A view of the side alley near Shirakawa Tatsumikyo (Photo: Shozo Fujii)

History of Kyoto's Gion 3

An evening in the teahouse with maiko and geisha

A view of the side alley near Shirakawa Tatsumikyo (Photo: Shozo Fujii)
Justin Velgus   - 3 min read

What should you do if you want to enjoy the teahouses but don't have someone to introduce you? The Okini Kyoto Traditional Arts Foundation (京都伝統技芸振興財団) has you covered.

In order to preserve the passed-down traditional arts of Gion, the Kyoto City Tourist Association and the Kyoto Hanamachi Federation launched the Okini Foundation in the eighth year of Heisei (1996). If you don't have the required teahouse goer to introduce you to a teahouse, you can overcome this obstacle by becoming a member of the Okini Foundation. The annual fee is 30,000 yen. With a membership, you are not only granted an introduction to the teahouses, but you'll receive invitations to private members-only social gatherings complete with geisha and maiko (however, the party itself is a separate charge).

When entering a teahouse, there are several points to keep in mind.

There is a required minimum standard of dress code. Clothing such as T-shirts, jeans, and sneakers should be avoided. This is not only bad manners but it could also cause the person that introduced you to become embarrassed. Similar to entering an upscale French restaurant, men should come in jacket and women are to wear something of sophistication showing adult taste. Shoes should be polished. If shoes are to be taken off before entering the restaurant, make sure you are not entering barefoot. Therefore, do wear socks just in case.

Unless told otherwise in advance, photography is generally allowed. Still, you should be mindful of who you show such photos to protect guests' privacy.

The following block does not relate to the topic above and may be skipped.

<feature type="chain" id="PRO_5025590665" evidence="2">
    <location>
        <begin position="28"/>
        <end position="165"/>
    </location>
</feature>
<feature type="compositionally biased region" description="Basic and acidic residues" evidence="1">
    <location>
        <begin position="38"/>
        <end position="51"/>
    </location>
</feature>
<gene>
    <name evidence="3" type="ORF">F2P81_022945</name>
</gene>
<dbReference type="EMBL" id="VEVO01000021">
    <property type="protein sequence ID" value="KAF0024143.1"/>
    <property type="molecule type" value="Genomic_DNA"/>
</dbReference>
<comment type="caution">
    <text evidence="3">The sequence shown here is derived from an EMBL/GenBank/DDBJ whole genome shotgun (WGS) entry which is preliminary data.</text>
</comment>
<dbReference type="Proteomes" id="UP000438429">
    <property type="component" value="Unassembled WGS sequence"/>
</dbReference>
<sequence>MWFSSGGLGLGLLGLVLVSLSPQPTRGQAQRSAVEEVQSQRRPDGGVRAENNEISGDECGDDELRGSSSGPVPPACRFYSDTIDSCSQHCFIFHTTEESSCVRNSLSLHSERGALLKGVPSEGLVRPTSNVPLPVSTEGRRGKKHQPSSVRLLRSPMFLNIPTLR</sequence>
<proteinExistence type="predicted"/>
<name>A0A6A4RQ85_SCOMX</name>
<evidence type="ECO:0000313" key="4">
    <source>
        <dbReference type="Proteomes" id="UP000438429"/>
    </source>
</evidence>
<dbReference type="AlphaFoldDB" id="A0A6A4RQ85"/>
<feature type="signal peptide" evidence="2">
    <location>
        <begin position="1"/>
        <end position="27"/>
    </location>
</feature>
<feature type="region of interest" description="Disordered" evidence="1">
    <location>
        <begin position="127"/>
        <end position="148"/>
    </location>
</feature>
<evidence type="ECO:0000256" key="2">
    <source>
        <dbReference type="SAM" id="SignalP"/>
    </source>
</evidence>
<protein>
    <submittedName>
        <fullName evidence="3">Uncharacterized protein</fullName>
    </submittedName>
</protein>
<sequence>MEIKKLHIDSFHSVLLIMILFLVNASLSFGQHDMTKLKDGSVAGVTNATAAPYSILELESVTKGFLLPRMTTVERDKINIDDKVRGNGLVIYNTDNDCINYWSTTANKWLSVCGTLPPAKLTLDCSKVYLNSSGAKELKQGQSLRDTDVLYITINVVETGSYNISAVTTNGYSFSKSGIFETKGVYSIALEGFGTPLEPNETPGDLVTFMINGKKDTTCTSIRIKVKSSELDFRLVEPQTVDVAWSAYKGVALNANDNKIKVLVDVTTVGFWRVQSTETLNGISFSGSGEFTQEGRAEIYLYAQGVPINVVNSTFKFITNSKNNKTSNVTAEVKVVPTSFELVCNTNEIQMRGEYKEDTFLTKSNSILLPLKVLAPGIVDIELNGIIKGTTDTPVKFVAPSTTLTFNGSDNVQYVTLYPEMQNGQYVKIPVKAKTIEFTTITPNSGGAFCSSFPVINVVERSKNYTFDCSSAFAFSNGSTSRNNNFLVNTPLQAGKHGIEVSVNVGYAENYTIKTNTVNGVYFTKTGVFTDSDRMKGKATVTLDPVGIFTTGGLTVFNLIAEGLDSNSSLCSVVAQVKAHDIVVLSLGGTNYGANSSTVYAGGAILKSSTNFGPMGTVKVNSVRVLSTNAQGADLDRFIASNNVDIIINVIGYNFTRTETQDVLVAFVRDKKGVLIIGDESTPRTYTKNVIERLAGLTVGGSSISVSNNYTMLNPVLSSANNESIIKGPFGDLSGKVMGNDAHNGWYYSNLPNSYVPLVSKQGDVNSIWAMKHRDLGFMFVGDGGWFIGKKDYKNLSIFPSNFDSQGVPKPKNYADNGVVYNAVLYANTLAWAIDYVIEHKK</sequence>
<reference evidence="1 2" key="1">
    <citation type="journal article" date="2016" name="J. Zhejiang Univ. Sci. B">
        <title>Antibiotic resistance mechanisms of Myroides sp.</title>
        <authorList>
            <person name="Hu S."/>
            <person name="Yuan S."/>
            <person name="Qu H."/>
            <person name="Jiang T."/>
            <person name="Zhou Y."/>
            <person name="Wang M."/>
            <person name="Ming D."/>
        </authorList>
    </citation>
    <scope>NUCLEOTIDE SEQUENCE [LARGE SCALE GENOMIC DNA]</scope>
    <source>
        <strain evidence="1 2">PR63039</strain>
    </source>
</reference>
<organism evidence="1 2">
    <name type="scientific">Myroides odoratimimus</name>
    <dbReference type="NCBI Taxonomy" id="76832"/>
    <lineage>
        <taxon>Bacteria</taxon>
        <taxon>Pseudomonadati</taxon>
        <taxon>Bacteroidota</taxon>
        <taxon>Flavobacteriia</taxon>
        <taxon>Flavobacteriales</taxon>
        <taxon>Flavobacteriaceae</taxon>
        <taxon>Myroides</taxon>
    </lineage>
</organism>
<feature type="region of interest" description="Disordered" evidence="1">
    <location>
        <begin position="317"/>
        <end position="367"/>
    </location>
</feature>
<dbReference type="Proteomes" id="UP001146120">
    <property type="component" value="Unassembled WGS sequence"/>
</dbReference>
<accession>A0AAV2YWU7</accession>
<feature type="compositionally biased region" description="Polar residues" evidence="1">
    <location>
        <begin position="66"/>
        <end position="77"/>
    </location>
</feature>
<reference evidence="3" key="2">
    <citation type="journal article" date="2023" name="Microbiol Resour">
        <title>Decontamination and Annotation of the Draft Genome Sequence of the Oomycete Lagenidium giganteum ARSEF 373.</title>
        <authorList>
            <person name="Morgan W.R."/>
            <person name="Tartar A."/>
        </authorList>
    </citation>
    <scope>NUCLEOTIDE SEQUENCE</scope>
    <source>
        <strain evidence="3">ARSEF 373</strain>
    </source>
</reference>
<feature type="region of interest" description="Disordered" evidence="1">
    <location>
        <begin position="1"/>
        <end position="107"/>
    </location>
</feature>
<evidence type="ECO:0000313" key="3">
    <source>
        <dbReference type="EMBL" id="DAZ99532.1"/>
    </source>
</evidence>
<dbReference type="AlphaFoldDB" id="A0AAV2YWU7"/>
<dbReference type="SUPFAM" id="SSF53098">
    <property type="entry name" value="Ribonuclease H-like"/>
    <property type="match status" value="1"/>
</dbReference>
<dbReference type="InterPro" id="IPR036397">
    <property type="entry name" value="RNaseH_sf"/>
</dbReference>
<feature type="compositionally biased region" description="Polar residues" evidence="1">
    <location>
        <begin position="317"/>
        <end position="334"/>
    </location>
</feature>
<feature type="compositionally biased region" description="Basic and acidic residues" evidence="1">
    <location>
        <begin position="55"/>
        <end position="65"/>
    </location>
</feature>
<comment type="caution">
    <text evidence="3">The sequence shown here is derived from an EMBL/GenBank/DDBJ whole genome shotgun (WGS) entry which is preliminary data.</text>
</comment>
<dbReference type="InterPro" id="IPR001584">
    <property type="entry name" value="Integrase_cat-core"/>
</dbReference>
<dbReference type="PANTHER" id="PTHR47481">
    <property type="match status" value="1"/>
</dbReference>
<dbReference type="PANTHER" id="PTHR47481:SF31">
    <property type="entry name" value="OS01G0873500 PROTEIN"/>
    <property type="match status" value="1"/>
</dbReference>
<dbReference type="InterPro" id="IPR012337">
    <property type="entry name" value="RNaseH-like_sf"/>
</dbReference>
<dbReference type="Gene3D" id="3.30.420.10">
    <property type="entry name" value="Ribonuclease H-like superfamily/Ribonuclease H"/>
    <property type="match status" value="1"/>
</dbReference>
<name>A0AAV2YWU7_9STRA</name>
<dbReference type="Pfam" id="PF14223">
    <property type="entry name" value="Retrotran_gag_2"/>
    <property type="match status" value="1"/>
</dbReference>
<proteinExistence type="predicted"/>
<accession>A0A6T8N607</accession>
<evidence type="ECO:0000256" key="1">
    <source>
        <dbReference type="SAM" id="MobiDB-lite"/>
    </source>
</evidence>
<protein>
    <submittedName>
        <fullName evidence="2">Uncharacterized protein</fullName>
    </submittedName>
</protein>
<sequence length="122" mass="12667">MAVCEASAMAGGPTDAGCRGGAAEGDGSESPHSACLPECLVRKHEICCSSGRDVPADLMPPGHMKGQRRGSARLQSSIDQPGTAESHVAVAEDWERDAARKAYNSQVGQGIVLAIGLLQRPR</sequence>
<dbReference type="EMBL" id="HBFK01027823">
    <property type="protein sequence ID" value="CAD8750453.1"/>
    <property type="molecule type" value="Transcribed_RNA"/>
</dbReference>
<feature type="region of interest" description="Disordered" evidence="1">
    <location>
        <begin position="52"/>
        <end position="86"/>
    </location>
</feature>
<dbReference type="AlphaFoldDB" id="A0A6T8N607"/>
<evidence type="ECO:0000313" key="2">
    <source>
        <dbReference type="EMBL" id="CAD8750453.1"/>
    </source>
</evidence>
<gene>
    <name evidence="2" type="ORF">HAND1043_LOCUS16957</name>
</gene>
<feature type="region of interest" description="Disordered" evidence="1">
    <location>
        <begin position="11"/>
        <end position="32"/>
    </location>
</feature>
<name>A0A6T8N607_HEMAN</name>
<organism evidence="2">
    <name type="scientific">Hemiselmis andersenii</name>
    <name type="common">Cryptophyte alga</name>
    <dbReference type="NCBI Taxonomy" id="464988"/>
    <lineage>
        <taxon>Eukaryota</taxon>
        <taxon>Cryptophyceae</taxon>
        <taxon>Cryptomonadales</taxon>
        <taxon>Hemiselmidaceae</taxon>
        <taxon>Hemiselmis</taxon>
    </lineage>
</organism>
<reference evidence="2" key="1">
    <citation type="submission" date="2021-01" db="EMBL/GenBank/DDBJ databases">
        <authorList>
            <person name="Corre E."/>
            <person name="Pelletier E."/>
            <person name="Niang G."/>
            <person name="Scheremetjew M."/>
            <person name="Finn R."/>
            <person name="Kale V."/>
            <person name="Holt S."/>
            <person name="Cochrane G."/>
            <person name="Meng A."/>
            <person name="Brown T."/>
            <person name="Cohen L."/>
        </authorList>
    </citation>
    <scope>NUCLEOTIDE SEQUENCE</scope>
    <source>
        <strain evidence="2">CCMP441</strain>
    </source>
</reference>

The most important thing is to not touch the geisha and maiko, not even their clothes, in any way. The accessories and clothing are very valuable and often times borrowed from the landlady. Also, do not mistake the geisha and maiko for companions offering any romance, and do not look at them in such a suggestive manner.

Paying no attention to the still setting hot sun, I find my Gion exploration winding down. The radiating reds from the west fill the sky. I am in the mood for some drinks and pickled vegetables. The evening is just starting. I continue my stroll around Gion.

This is one of a three part series about the history of Kyoto's Gion.

1. The creation of Gion

2. Entertainment, tea, and the performance

3. An evening in the teahouse with maiko and geisha

Justin Velgus

Justin Velgus @justin.velgus

Justin Velgus (ジャスティン ベルガス) is the Miyagi Prefecture expert for Japan Travel and a long-term contributor since 2012 with a focus on the Tohoku region.  Justin has written extensively for JT, and other publications such as VisitMiyagi and Sake Today, amassing over 350 published articles...